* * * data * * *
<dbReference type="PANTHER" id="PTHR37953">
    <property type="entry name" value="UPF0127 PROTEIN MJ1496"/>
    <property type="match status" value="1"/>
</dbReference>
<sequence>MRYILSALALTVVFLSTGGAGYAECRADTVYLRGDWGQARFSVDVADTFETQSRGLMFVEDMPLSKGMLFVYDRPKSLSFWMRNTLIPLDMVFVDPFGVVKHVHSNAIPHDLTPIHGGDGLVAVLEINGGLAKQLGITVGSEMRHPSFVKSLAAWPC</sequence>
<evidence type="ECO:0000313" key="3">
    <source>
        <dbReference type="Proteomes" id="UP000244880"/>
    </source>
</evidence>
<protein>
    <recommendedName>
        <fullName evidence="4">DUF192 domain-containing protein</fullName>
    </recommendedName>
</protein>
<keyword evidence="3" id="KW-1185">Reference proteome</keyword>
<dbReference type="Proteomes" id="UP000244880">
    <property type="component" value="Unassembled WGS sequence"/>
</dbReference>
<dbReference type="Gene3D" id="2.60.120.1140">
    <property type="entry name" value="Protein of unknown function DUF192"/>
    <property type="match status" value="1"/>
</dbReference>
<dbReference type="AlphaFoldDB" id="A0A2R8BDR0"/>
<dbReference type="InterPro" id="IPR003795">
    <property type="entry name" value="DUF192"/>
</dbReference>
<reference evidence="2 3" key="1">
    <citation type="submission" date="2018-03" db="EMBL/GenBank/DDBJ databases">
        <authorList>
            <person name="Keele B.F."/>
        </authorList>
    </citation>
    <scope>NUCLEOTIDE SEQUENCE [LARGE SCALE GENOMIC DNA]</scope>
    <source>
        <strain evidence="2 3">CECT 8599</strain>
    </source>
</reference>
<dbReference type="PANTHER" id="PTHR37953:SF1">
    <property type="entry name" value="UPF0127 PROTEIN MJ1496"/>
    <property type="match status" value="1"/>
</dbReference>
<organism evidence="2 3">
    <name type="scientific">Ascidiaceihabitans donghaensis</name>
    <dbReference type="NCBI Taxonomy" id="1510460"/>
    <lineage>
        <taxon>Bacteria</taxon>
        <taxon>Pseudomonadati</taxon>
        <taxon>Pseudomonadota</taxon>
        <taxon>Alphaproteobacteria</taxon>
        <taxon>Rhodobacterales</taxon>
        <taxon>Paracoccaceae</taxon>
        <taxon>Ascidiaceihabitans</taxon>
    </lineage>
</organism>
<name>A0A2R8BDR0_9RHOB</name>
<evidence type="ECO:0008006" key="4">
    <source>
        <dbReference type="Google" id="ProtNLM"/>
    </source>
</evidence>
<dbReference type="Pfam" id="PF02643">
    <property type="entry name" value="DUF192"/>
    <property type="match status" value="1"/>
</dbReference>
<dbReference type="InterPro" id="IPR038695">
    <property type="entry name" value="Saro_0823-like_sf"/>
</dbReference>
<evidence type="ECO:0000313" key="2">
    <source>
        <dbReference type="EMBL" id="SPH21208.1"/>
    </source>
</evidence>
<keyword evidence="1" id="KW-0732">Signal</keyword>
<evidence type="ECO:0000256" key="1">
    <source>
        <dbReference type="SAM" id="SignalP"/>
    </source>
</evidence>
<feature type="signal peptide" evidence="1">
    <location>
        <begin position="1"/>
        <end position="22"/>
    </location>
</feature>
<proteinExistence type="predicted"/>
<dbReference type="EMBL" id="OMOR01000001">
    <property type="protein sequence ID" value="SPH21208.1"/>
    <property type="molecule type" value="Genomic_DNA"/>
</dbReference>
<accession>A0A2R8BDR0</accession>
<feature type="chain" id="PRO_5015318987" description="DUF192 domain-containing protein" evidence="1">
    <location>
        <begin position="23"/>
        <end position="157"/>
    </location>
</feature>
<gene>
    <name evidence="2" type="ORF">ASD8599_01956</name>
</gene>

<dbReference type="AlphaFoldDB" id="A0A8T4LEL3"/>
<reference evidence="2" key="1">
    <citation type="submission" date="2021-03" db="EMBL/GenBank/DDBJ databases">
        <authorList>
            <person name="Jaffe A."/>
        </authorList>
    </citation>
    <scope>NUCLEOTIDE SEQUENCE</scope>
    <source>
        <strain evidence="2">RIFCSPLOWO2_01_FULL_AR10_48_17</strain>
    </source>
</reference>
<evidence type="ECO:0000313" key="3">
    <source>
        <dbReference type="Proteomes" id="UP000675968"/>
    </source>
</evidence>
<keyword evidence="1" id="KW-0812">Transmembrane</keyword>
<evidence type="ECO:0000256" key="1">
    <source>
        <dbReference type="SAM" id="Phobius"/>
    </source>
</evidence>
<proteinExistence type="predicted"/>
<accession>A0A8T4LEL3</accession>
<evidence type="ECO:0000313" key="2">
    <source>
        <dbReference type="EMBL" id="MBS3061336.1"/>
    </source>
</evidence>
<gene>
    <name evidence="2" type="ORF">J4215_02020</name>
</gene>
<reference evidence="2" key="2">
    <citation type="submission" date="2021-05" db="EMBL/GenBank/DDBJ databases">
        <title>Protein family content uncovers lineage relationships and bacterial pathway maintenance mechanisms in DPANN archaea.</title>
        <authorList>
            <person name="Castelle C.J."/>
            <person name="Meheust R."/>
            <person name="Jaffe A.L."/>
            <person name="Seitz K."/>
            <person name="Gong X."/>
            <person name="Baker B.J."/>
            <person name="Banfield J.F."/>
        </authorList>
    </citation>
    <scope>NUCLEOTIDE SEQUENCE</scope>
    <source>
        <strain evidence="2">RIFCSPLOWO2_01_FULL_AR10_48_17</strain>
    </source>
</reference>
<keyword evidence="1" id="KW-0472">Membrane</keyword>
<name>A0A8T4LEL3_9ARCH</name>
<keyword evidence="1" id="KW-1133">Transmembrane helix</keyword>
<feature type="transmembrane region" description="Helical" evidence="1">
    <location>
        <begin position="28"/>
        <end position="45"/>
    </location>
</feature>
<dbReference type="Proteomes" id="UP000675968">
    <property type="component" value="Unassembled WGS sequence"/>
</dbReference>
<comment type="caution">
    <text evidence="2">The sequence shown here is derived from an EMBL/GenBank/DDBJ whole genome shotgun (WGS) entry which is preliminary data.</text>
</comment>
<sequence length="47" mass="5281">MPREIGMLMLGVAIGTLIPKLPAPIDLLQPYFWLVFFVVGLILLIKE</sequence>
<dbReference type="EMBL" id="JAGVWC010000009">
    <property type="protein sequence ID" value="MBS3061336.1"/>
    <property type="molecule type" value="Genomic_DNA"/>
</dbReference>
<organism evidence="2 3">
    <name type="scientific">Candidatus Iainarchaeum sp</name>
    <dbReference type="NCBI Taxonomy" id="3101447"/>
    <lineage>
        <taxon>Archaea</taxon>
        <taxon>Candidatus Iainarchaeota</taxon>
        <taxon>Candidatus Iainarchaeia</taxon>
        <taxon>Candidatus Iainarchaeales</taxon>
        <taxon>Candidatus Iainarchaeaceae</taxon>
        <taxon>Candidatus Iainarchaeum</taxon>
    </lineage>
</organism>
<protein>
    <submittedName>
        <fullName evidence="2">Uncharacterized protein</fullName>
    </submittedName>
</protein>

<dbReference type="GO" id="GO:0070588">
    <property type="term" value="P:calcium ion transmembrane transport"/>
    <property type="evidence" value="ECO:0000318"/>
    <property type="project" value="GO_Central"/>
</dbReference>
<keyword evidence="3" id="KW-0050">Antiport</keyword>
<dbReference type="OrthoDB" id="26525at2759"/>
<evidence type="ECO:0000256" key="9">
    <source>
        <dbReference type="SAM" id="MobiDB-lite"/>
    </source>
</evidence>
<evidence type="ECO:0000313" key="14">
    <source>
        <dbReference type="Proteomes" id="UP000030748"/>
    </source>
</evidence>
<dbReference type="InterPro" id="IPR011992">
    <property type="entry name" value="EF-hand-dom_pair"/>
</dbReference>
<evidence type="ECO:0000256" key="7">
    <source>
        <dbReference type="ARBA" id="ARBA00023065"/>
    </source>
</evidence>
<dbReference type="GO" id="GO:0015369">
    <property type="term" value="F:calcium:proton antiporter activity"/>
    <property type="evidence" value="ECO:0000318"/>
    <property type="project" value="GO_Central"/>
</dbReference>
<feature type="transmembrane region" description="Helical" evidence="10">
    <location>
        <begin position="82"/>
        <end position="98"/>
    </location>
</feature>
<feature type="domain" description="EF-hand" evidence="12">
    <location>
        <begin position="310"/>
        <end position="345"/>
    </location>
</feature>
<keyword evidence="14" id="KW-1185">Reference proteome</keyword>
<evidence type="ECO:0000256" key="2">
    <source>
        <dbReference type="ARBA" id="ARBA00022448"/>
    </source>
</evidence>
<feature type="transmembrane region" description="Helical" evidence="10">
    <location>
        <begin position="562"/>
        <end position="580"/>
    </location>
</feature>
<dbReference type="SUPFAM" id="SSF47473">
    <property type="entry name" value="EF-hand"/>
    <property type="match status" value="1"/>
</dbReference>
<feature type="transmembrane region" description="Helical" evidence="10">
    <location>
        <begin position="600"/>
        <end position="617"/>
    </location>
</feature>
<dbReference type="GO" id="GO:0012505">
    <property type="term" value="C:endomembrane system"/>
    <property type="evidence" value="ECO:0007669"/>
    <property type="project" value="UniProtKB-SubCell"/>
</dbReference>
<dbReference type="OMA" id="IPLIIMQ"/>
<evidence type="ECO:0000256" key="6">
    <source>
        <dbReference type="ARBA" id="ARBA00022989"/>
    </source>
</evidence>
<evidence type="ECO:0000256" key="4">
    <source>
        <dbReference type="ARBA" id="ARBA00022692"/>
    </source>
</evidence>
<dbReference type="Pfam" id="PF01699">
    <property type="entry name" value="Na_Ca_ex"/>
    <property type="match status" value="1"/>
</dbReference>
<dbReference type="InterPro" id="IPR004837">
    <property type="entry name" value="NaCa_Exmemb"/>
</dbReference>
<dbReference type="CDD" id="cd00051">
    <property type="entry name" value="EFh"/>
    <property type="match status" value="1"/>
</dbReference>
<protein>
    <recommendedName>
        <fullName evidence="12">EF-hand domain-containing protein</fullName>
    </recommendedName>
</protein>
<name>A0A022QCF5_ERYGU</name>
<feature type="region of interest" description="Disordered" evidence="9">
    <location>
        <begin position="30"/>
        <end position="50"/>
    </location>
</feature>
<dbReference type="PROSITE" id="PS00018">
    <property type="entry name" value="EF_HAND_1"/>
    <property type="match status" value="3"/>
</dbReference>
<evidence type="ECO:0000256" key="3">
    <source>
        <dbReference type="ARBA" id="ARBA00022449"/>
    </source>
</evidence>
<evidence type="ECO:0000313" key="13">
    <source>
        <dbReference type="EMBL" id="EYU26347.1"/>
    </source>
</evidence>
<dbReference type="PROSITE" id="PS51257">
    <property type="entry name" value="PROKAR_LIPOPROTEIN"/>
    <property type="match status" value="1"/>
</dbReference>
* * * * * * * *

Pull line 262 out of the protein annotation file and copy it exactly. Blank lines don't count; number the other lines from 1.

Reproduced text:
    </source>